If you’re a fussbudget about all the left-brain stuff – crash test scores, resale values, durability and reliability – you’d be nuts not to shop at a Subaru store.
I’m not necessarily telling you to buy one. But look, everything Subaru has sold for years has been rated a Top Safety Pick by the U.S. Insurance Institute for Highway Safety. ALG says Subarus have the best residual values among mainstream brands and, unlike some Japanese auto makers, Subaru hasn’t been busy recalling hundreds of thousands of vehicles over the last few years. Did I mention all-wheel-drive? Standard on all Subarus.
But lord, the cars themselves have long looked like the automotive equivalent of Clarks. The shoes. The casual ones that your brother-in-law, the high school physics teacher, wears. The Paul Giamatti of footwear. Subarus are the Paul Giamatti of cars.
I like Giamatti. He made a dandy John Adams and he killed in the drinking movie, Sideways. His latest, something called Win Win, is worth a look, even though it’s a stretch to imagine the paunchy actor as a wrestling coach. Sexy, Giamatti is not.
Subarus have never been considered sexy, either. Critics have also taken issue with undersized cabins and interior designs laden with cheap-looking and noisy hard plastics. The barbs have not fallen on deaf Subaru ears and that’s why we’re seeing the early arrival of a new, fourth-generation Impreza, the 2012 edition.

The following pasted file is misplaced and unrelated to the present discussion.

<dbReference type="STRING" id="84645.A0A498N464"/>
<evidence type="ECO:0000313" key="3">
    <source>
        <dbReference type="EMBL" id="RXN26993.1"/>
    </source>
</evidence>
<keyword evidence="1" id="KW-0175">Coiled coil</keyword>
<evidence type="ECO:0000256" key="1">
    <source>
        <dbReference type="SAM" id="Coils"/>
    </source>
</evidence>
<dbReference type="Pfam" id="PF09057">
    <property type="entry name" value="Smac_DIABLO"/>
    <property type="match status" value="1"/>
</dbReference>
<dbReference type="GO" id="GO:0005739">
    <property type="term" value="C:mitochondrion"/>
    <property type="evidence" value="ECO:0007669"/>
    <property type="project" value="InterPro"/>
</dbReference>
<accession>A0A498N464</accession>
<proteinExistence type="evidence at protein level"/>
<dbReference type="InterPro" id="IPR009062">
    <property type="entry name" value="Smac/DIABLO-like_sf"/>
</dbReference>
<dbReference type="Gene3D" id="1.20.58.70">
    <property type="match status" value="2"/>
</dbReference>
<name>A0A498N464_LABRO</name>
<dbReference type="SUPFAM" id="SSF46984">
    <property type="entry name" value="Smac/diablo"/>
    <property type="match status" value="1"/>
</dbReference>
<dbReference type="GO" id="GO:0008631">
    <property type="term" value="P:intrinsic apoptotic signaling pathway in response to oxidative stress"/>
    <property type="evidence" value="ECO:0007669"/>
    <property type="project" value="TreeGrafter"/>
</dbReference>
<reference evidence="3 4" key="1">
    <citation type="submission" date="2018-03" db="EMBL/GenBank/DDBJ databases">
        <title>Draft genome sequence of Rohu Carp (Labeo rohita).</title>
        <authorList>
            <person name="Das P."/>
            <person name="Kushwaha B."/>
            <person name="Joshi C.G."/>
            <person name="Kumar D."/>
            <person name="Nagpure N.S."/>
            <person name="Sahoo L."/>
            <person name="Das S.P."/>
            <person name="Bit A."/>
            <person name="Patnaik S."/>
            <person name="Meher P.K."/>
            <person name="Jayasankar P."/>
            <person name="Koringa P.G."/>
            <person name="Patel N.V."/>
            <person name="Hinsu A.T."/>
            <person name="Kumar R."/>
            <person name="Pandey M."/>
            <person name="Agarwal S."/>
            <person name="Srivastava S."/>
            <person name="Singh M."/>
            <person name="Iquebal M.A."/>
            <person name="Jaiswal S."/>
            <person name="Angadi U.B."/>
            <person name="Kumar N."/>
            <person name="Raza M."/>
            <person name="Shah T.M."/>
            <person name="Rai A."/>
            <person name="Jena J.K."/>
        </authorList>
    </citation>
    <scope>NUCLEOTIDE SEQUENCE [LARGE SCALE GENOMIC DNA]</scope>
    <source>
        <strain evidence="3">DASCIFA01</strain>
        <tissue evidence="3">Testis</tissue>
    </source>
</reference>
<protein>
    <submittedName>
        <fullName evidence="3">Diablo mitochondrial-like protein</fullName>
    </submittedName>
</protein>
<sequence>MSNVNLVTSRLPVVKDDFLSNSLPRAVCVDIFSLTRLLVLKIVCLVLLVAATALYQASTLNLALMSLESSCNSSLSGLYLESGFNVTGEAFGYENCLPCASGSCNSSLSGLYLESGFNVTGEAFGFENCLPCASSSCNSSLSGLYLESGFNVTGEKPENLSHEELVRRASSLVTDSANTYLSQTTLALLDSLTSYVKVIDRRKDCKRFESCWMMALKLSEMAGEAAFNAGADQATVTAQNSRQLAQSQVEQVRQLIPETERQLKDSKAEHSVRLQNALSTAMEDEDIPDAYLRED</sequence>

This one comes with the usual “new-from-the-ground-up” marketing spin and the truth is, a lot is very new and good. The cabin is bigger and much nicer, the exterior design looks a little less Giamatti and a bit more Thomas Hayden Church. Fuel economy, we’re told, could be better by as much as 30 per cent in the real world, and prices have gone down. Case in point: this year’s base Impreza four-door hatchback 2.0i at $20,895 is a solid grand less pricey than last year’s 2.5i base hatch.
The drive is good, too. Subaru has played with the chassis and suspension and it shows. All Subarus have a very low centre of gravity, thanks to that boxer or flat engine, and that helps flatten out cornering and give the car a planted, balanced feel all around. The base five-speed manual is functional enough, and the optional continuously variable automatic ($1,300) is just fine for shiftlessly running errands in town.
Okay, if you know your specs you’ve noticed that this year’s base Impreza comes with a smaller engine, a 2.0-litre four-banger at 148 hp versus the old 2.5-litre four at 170 hp. I doubt most would notice the difference, other than at the fuel pump: the 2012 is rated at 8.3 litres/100 km city and 5.9 highway, versus 10.8 city/7.4 highway for the 2011.
Subaru is giving you lots of pricing options, too. The Impreza comes as a four-door sedan and a five-door hatchback and there are four trim levels, too. Even the cheapest one has power windows, door locks and mirrors, cruise control, keyless entry and air conditioning as standard equipment. Leaving aside the WRX performance models, the Impreza lineup tops out at $26,795, not including options.
If you want a fancy audio system, Bluetooth connectivity, heated front seats and 16-inch alloy wheels and so on, you can get all of it and not bust past $30,000.